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J Neurooncol. 1997 Feb;31(3):233-54.

Transforming growth factor beta as a potential tumor progression factor among hyperdiploid glioblastoma cultures: evidence for the role of platelet-derived growth factor.

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Department of Neurology, Vanderbilt School of Medicine, USA.


Among early-passage, near-diploid gliomas in vitro, transforming growth factor type beta (TGF beta) has been previously shown to be an autocrine growth inhibitor. In contrast, hyperdiploid (> or = 57 chromosomes/metaphase) glioblastoma multiforme (HD-GM) cultures were autocrinely stimulated by the TGF beta. The mechanism of this 'conversion' from autocrine inhibitor to mitogen is not understood; previous studies have suggested that platelet-derived growth factor (PDGF) might be modulated by TGF beta. The similar expression of TGF beta types 1-3, PDGF-AA; -BB, as well as the PDGF receptor alpha and beta subunits (a/beta PDGFR) between biopsies of the HD-GM and near-diploid, TGF beta-inhibited glioblastomas (GM) by immunohistochemistry did not explain the discrepancy in their regulatory responses. Flow cytometry demonstrated that TGF beta's mitogenic effect was selective for the aneuploid subpopulations of two of three selected HD-GM cultures, while the diploid cells were inhibited. Among the HD-GM, TGF beta 1 induced the RNA of PDGF-A, c-sis and TGF beta 1. The amount of PDGF-AA secreted following TGF beta treatment was sufficient to stimulate the proliferation of a HD-GM culture. Antibodies against PDGF-AA, -BB, -AB, alpha PDGFR and/or beta PDGFR subunits effectively neutralized TGF beta's induction of DNA synthesis among the HD-GM cell lines, indicating that PDGF served as the principal mediator of TGF beta's growth stimulatory effect. By comparison, TGF beta induced only the RNA of PDGF-A and TGF beta 1 among the near-diploid GM, c-sis was not expressed at all. However, the amount of PDGF-A which was secreted in response to TGF beta 1 was insufficient to prevent TGF beta's arrest of the near-diploid cultures in G1 phase. Thus, the emergence of hyperdiploidy was associated with qualitative and quantitative differences in TGF beta's modulation of PDGF-A and c-sis, which provided a mechanism by which the aneuploid glioma cells might achieve 'clonal dominance'. We hypothesize that TGF beta may serve as an autocrine promoter of GM progression by providing a selective advantage to the hyperdiploid subpopulation through the loss of a tumor suppressor gene which mediates TGF beta's inhibitory effect.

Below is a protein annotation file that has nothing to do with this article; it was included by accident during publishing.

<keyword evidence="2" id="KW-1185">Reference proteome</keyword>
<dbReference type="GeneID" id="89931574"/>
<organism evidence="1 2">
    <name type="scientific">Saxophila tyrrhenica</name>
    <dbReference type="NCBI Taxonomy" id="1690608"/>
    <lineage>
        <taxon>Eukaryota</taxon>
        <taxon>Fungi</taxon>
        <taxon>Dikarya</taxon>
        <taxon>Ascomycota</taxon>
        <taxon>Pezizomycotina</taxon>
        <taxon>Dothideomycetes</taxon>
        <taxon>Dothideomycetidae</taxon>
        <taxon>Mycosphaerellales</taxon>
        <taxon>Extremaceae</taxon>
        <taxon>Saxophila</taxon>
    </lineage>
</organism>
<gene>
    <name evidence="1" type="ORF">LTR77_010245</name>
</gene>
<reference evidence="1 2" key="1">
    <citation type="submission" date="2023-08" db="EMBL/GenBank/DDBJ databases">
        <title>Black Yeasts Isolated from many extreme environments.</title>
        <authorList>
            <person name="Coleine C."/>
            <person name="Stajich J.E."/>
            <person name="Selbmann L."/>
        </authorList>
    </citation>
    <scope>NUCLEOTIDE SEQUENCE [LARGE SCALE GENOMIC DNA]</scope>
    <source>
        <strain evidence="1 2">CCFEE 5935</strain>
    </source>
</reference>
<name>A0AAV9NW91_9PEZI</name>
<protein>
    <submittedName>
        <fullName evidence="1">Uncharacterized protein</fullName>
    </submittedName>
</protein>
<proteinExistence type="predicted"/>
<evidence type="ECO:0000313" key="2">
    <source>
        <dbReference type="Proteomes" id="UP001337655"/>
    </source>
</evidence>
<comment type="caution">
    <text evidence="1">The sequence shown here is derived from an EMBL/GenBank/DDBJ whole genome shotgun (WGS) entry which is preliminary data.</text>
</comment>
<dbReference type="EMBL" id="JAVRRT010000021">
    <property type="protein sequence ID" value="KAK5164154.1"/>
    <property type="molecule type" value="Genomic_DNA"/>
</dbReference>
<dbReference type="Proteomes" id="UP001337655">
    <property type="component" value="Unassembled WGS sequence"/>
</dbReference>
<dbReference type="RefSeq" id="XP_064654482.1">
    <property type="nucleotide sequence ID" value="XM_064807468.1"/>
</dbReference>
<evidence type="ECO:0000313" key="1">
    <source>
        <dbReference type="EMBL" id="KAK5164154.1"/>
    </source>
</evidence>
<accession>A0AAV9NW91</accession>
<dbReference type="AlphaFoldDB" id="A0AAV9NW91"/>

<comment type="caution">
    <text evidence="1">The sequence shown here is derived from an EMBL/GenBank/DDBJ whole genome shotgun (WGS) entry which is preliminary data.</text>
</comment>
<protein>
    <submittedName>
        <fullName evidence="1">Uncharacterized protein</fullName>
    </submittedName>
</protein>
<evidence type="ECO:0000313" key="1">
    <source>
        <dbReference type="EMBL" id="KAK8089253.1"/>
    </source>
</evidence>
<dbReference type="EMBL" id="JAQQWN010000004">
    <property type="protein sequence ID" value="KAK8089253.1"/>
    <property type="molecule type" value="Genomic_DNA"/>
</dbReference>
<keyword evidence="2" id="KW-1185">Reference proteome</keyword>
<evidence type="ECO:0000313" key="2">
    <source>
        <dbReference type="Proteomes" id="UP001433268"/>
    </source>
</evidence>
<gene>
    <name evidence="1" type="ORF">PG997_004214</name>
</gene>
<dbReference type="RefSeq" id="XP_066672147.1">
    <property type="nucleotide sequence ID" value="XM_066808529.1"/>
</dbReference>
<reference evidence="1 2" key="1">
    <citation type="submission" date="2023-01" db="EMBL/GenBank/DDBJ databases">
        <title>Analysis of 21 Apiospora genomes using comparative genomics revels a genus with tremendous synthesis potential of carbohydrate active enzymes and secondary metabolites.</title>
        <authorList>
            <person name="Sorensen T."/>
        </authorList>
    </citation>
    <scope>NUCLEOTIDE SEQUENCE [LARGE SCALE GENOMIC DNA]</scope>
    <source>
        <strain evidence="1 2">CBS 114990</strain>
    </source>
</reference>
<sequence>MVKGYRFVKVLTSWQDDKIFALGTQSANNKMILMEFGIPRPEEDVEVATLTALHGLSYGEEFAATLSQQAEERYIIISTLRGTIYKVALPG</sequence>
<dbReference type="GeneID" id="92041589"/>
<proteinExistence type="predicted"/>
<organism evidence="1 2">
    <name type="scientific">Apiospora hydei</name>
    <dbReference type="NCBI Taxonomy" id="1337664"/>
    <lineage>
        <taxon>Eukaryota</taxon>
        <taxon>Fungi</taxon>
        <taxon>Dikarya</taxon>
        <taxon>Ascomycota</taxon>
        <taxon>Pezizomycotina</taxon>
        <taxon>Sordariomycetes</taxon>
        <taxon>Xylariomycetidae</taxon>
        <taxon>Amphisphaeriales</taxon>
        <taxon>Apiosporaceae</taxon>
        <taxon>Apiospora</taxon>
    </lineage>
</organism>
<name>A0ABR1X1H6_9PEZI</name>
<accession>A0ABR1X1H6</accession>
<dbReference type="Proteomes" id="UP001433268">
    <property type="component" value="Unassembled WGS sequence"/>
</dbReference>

[Indexed for MEDLINE]

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